A UK consortium is to evaluate the best technologies available for identifying corrosion under insulation
Almost without exception, oil and gas infrastructure will experience changes in climactic conditions and temperature, and almost without exception that results in the possibility of corrosion under insulation (CUI). Even with the most resistant coatings and insulation, water can seep in and begin to damage the pipework, and that has profound effects on operating costs: historic studies have suggested that CUI is the cause of 40-60% of the money spent on piping maintenance.
Outside any permanent monitoring solutions, non-destructive testing (NDT) is the primary method by which pipes and temporary pipe wraps are checked for integrity. However, with a range of technologies available, each with a particular set of advantages and disadvantages, it is not always clear which method may be best for the particular NDT job.
A new consortium has set out to tackle the problem. The group – which includes TRAC Oil & Gas, the University of Strathclyde and the Scottish Innovation Centre for Sensor and Imaging Systems (CENSIS) – will audit the tools, capabilities and approaches currently used by industry to look at the steel surfaces of assets which are often obstructed by layers of material.
Those surveying assets have a range of NDT methods and techniques at their disposal, but many are ineffective at accurately alerting and calculating the extent of CUI. Instead, most technologies tend to produce an average wall thickness reading where corrosion “scabs” have formed, thus failing to pinpoint specific areas of vulnerability. Recording and interpreting these readings is further complicated by the varying dimensions, materials, locations and accessibility of different oil and gas assets. Alternatively, insulation can be removed – but this requires significantly more time being spent in challenging conditions – potentially even causing minor shutdowns – all of which can make the whole process more dangerous for the technician, and more expensive for the asset owner. After assessing what is available, the consortium will explore how improvements can be made, including the development of new techniques for accurately identifying and measuring areas of corrosion.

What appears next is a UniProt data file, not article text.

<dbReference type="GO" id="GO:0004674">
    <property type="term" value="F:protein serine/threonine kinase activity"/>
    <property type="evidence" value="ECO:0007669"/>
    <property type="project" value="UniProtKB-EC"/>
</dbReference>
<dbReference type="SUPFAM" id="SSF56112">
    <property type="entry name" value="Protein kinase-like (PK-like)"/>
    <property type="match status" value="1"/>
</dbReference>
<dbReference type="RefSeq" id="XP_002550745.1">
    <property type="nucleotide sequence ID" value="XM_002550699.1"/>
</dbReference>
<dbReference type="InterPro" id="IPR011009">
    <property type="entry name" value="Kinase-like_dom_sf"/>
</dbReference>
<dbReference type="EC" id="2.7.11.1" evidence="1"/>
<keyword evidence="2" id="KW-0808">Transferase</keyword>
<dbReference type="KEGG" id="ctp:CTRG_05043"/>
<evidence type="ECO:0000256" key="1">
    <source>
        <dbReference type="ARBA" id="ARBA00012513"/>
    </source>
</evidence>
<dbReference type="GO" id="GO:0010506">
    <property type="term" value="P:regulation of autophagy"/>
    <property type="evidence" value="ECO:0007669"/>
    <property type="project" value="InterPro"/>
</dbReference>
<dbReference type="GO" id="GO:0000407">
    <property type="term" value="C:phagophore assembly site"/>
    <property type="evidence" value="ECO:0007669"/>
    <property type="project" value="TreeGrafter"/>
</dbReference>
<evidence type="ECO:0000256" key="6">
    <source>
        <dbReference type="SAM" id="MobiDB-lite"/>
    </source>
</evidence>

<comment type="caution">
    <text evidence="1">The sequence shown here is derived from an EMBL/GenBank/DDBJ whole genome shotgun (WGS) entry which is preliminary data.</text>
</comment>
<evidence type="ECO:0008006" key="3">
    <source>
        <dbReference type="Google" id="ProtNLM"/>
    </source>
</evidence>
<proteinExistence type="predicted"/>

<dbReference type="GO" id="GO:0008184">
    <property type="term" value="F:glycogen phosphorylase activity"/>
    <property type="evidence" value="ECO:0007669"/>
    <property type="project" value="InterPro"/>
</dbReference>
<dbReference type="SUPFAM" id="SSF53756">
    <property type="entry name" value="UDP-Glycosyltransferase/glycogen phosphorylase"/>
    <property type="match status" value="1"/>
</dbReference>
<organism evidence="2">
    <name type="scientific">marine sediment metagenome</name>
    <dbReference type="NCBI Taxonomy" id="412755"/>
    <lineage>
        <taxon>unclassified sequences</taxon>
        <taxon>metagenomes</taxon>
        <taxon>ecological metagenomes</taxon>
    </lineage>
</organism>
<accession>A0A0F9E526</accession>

On the right TRAC TRAC Oil & Gas technical manager Bill Brown explained: “Inspection is becoming more important as the UKCS continues to mature. We’re at the point now where, against the backdrop of a sustained low oil price, if a platform has to shut down for maintenance, it may never start producing again. We therefore need as much accurate data as possible to make informed decisions.
“By taking regular readings on an asset’s condition, we can determine whether they are fit for purpose and operations can keep oil flowing, all within as safe an environment as possible. To do this effectively, we need to take stock of all the technology available, verifying its capabilities and limitations. From there, we’ll be able to look at potential new methods for inspecting the integrity of assets, using non-destructive techniques.” Dr Gordon Dobie, of the University of Strathclyde’s Department of Electronic & Electrical Engineering, added: “Working with TRAC’s team, we’re examining what companies currently do to measure wall thickness, repeating it in the lab on specimens, and trying to develop a standardised approach to getting more accurate information from NDT. We’re validating what the instrumentation is saying about the thickness of walls with a view to filling a real and significant gap in the technology already available.”
CENSIS, which brokered the relationship between TRAC and the University, will also provide project management support as the initiative progresses. CENSIS’ Rachael Wakefield commented: “Being able to accurately analyse corrosion under insulation is the holy grail of NDT. This project demonstrates that there’s a real opportunity for oil and gas companies to enhance their offering and tackle some of the biggest problems facing the industry.”
The first phase of the project is a feasibility study, the results of which will be shared with wider industry and its stakeholders, including the Health and Safety Executive.